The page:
A Volunteer’s Story of Neutrality and Dedication in Damascus

My Work is My Message: A Volunteer’s Story of Neutrality and Dedication in Damascus
...this is the organization for people who want to provide humanitarian assistance to all.

After seeing two shocking bomb attacks in Damascus on television, Batoul, a 21-year-old Syrian student, wanted to help the people affected by the ongoing violence in her country.

She learned about the work that Syrian Arab Red Crescent (SARC)—supported by the American Red Cross—was doing in many parts of the country and she immediately volunteered as a first aid worker.

Now five months in, the experience has shown her the importance of the global Red Cross and Red Crescent’s mission.

“SARC's mission was not clear to a lot of people, but the crisis here has highlighted its role and mission,” she said. “With SARC I can help my community with neutrality and without any discrimination. I found this is the organization for people who want to provide humanitarian assistance to all.”

As a volunteer, Batoul’s shifts can last up to 12 hours. New volunteers receive three weeks of first aid training so they are ready to assist even in complex emergencies. They also take a course in performing minor surgeries.

Her strong passion has encouraged her to prioritize her work with SARC. She has left her university, but hopes to complete her studies in law once life in Syria returns to normal.

But after the crisis has passed, she is still committed to volunteering and supporting her community. She believes SARC is vital in providing support to vulnerable people and finds personal satisfaction in helping others.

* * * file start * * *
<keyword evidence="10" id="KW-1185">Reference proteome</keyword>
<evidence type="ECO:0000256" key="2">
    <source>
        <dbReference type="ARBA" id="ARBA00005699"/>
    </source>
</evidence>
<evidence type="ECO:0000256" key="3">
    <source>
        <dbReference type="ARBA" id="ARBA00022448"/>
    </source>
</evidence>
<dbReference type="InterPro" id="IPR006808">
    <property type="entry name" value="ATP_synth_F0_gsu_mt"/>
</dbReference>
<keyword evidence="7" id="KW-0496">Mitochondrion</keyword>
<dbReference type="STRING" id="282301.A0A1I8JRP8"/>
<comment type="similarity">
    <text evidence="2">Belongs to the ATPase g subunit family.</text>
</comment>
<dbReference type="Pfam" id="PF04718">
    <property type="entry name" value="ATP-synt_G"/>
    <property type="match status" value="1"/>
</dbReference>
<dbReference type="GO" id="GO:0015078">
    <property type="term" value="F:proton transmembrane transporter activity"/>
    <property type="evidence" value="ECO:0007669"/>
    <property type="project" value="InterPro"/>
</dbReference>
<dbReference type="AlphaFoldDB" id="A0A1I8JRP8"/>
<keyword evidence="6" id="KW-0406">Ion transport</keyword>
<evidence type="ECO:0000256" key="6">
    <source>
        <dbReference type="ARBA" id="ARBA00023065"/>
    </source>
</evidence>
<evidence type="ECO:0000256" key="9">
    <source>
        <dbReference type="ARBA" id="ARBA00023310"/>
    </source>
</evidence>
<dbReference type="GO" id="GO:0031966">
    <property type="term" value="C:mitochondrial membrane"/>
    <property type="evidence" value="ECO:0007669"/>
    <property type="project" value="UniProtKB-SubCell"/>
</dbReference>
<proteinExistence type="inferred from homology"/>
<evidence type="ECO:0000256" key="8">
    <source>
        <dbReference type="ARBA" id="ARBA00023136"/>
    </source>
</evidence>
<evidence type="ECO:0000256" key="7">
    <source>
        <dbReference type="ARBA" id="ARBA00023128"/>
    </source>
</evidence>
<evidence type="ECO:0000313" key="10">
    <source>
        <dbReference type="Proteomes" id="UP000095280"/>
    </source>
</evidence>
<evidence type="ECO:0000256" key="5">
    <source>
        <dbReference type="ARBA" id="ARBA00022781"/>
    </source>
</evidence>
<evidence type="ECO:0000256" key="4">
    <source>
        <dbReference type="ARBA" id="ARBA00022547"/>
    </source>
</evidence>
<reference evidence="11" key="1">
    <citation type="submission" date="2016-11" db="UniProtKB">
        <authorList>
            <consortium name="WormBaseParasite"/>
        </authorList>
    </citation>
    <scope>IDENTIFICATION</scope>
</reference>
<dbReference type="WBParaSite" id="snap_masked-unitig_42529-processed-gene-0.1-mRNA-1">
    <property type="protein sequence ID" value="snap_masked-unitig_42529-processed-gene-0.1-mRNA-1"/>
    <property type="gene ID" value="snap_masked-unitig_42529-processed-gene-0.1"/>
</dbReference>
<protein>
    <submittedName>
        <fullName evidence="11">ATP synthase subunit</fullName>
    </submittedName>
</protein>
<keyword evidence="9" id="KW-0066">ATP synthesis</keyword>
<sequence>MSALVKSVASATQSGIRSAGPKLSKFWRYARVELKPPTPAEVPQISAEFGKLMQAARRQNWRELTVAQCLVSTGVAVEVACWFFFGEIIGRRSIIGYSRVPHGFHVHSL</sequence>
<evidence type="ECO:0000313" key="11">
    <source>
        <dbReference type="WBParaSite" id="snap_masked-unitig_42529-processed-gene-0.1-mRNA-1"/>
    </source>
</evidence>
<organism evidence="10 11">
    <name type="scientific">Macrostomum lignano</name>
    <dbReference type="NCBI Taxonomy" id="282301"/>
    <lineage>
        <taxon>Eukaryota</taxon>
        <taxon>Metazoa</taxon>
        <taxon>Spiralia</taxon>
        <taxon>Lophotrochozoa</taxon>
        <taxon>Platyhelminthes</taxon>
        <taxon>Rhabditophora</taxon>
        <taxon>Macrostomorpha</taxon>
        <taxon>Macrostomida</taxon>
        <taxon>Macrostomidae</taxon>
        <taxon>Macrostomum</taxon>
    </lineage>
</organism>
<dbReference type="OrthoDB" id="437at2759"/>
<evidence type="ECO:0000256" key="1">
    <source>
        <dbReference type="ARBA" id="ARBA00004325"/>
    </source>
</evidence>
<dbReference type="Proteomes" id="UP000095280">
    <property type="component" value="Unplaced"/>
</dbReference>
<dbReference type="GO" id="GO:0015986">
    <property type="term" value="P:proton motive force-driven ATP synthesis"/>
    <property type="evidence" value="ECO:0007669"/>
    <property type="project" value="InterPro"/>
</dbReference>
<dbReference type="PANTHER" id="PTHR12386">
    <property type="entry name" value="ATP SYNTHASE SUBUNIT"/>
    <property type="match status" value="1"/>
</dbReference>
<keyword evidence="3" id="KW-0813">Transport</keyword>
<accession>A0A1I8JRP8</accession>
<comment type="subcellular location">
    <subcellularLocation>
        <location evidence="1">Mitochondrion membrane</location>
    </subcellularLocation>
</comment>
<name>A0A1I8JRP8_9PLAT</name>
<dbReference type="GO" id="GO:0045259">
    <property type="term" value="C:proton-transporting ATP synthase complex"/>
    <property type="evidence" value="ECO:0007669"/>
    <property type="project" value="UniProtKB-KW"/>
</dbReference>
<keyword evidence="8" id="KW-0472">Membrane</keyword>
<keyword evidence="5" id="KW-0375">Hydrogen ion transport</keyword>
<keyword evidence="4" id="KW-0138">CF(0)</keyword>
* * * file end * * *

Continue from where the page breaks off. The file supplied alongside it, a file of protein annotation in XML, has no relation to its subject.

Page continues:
Despite the security challenges and the risky situation in which many volunteers work, Batoul’s family remains supportive of her humanitarian work and they are proud of what she does.

In the middle of a discussion with a colleague, Batoul receives a radio message to respond to a car bomb near one of the schools in Damascus where hundreds of displaced families are sheltered. She immediately prepares and heads with the Emergency Medical team to the place of explosion.

As she leaves, she is asked if she has a specific message that she would like to tell her community or the world. "My work is my message.”

At least 3,000 volunteers are actively involved in aid operations for SARC, and approximately 10,000 volunteers have been trained to provide support in disaster response, first aid, restoring family links, relief distribution and other priority activities.

To date the American Red Cross has contributed $435,000 to the relief efforts in Syria and $200,000 to support response operations in neighboring countries. This funding has helped provide food, shelter and relief supplies.

About the American Red Cross:
The American Red Cross shelters, feeds and provides emotional support to victims of disasters; supplies about 40 percent of the nation's blood; teaches skills that save lives; provides international humanitarian aid; and supports military members and their families. The Red Cross is a not-for-profit organization that depends on volunteers and the generosity of the American public to perform its mission. For more information, please visit redcross.org or visit us on Twitter at @RedCross.

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